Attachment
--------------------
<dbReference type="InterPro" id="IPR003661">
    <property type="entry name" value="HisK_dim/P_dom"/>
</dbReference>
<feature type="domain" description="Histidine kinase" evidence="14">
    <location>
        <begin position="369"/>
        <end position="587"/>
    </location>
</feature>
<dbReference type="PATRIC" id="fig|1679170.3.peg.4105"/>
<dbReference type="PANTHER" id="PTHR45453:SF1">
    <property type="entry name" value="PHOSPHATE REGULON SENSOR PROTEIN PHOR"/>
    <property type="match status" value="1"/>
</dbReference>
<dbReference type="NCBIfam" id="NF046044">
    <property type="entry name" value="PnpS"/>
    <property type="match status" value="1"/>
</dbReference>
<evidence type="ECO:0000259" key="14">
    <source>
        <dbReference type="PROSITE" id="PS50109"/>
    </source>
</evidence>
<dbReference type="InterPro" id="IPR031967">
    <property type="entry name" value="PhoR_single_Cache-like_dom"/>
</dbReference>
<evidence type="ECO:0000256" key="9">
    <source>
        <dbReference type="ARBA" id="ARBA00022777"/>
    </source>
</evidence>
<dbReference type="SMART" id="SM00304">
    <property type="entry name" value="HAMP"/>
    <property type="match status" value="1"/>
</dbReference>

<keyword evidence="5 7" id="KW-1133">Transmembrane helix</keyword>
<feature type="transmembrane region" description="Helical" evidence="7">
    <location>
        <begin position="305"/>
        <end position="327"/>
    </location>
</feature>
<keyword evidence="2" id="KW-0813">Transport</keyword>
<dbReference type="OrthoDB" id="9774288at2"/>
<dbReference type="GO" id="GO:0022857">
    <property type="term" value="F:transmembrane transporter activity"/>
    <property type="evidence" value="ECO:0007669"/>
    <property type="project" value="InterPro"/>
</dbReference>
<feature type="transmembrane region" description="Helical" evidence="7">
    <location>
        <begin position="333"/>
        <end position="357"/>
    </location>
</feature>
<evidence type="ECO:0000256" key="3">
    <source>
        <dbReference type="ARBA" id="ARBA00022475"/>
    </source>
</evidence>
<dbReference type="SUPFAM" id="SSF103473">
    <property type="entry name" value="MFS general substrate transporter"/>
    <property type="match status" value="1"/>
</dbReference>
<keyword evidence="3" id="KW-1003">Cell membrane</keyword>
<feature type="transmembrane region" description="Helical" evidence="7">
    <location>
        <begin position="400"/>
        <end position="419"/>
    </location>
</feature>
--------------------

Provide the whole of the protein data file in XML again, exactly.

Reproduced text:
<dbReference type="InterPro" id="IPR003661">
    <property type="entry name" value="HisK_dim/P_dom"/>
</dbReference>
<feature type="domain" description="Histidine kinase" evidence="14">
    <location>
        <begin position="369"/>
        <end position="587"/>
    </location>
</feature>
<dbReference type="PATRIC" id="fig|1679170.3.peg.4105"/>
<dbReference type="PANTHER" id="PTHR45453:SF1">
    <property type="entry name" value="PHOSPHATE REGULON SENSOR PROTEIN PHOR"/>
    <property type="match status" value="1"/>
</dbReference>
<dbReference type="NCBIfam" id="NF046044">
    <property type="entry name" value="PnpS"/>
    <property type="match status" value="1"/>
</dbReference>
<evidence type="ECO:0000259" key="14">
    <source>
        <dbReference type="PROSITE" id="PS50109"/>
    </source>
</evidence>
<dbReference type="InterPro" id="IPR031967">
    <property type="entry name" value="PhoR_single_Cache-like_dom"/>
</dbReference>
<evidence type="ECO:0000256" key="9">
    <source>
        <dbReference type="ARBA" id="ARBA00022777"/>
    </source>
</evidence>
<dbReference type="SMART" id="SM00304">
    <property type="entry name" value="HAMP"/>
    <property type="match status" value="1"/>
</dbReference>

<keyword evidence="5 7" id="KW-1133">Transmembrane helix</keyword>
<feature type="transmembrane region" description="Helical" evidence="7">
    <location>
        <begin position="305"/>
        <end position="327"/>
    </location>
</feature>
<keyword evidence="2" id="KW-0813">Transport</keyword>
<dbReference type="OrthoDB" id="9774288at2"/>
<dbReference type="GO" id="GO:0022857">
    <property type="term" value="F:transmembrane transporter activity"/>
    <property type="evidence" value="ECO:0007669"/>
    <property type="project" value="InterPro"/>
</dbReference>
<feature type="transmembrane region" description="Helical" evidence="7">
    <location>
        <begin position="333"/>
        <end position="357"/>
    </location>
</feature>
<evidence type="ECO:0000256" key="3">
    <source>
        <dbReference type="ARBA" id="ARBA00022475"/>
    </source>
</evidence>
<dbReference type="SUPFAM" id="SSF103473">
    <property type="entry name" value="MFS general substrate transporter"/>
    <property type="match status" value="1"/>
</dbReference>
<keyword evidence="3" id="KW-1003">Cell membrane</keyword>
<feature type="transmembrane region" description="Helical" evidence="7">
    <location>
        <begin position="400"/>
        <end position="419"/>
    </location>
</feature>